A nitrogen ice cream machine uses liquid nitrogen as its coolant. Because of the frigid temperatures involved, the ice forms only small crystals. Hypothetically, this should produce a creamier ice cream. Those who like nitrogen ice cream praise the smooth texture of the final product.
One stumbling block in the creation of nitrogen ice cream is the fact that the superchilled product tends to stick to a stainless steel mixing bowl, making lumps that definitely get in the way of that creamy texture. An important innovation in nitrogen ice cream machines is a part that stirs the product, keeping it from adhering to the metal.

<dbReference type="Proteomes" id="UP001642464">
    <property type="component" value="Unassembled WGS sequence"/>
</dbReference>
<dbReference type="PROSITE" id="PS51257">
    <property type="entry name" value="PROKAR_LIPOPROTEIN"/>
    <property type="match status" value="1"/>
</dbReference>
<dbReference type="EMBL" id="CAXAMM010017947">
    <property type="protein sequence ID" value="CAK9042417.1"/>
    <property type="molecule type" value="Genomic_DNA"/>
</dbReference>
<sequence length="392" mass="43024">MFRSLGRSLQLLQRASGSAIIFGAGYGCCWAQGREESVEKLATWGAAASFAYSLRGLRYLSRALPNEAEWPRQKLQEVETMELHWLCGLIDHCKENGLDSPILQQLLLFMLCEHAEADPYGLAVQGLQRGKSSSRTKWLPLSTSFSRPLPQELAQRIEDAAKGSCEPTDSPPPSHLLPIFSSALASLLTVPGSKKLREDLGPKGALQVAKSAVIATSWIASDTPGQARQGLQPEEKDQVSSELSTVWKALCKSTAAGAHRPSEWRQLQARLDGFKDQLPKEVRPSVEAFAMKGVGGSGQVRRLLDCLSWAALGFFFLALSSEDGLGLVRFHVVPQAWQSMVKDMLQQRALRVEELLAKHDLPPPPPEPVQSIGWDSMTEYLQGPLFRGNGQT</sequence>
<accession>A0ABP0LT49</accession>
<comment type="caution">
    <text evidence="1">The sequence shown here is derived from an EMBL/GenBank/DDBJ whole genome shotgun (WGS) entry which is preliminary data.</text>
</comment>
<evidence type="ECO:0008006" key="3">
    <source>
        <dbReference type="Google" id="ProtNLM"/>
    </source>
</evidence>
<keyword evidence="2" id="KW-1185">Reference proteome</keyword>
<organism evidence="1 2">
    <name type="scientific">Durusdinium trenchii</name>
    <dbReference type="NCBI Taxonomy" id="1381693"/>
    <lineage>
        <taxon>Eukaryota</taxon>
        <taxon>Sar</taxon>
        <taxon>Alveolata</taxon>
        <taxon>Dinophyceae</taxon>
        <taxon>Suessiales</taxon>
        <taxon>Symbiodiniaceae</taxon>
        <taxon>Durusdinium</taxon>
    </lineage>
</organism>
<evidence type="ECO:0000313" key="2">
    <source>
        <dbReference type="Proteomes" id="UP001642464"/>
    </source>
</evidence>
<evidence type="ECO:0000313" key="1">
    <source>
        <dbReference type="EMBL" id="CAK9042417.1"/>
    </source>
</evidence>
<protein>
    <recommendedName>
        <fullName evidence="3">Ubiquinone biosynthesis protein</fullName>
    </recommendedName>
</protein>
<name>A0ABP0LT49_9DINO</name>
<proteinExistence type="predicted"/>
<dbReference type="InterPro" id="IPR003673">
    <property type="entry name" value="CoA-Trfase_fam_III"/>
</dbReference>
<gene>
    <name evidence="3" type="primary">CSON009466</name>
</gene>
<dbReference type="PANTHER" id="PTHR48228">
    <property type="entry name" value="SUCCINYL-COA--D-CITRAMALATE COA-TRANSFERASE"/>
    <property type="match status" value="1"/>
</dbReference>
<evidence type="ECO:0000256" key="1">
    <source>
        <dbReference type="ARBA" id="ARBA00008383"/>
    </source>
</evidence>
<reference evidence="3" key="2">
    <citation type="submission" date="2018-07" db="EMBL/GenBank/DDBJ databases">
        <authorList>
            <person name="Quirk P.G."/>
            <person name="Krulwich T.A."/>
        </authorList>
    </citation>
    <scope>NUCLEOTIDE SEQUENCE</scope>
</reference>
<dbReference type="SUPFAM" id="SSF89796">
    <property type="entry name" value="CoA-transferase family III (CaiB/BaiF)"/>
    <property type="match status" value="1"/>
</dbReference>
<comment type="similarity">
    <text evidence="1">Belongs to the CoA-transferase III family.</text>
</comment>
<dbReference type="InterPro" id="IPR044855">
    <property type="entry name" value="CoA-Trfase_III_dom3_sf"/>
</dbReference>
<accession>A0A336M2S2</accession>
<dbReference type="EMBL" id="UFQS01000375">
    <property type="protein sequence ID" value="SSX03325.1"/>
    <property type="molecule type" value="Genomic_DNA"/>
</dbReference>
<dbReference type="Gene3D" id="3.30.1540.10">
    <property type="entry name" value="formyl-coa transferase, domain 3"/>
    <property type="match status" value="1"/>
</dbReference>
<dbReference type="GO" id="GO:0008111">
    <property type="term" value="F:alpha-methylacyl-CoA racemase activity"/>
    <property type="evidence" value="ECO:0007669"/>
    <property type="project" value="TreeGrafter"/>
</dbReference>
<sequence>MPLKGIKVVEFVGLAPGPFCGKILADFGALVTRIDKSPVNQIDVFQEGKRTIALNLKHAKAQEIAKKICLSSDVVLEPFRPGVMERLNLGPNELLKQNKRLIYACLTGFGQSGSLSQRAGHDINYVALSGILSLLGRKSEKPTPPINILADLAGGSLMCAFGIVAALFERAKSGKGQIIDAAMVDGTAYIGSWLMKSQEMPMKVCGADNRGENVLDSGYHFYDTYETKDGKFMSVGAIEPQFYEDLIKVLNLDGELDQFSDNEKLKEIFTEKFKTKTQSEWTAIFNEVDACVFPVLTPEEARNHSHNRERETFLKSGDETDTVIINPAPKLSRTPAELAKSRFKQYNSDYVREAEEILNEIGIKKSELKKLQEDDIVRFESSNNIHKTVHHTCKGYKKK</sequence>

Finding a way to stir the ice cream posed a challenge early in the days of nitrogen ice cream. One successful designer came up with the Brrr machine, which eventually came to use a pair of stirrers shaped like the twin helix of a DNA model. Because of the handcrafted design that went into this machine, though, ordering multiple machines incurs a considerable expense. Later innovations in nitrogen ice cream makes have "smart" stirrers that operate somewhat differently depending on the flavor, as some varieties are thicker than others, meaning that the stirrers have to work a little bit harder.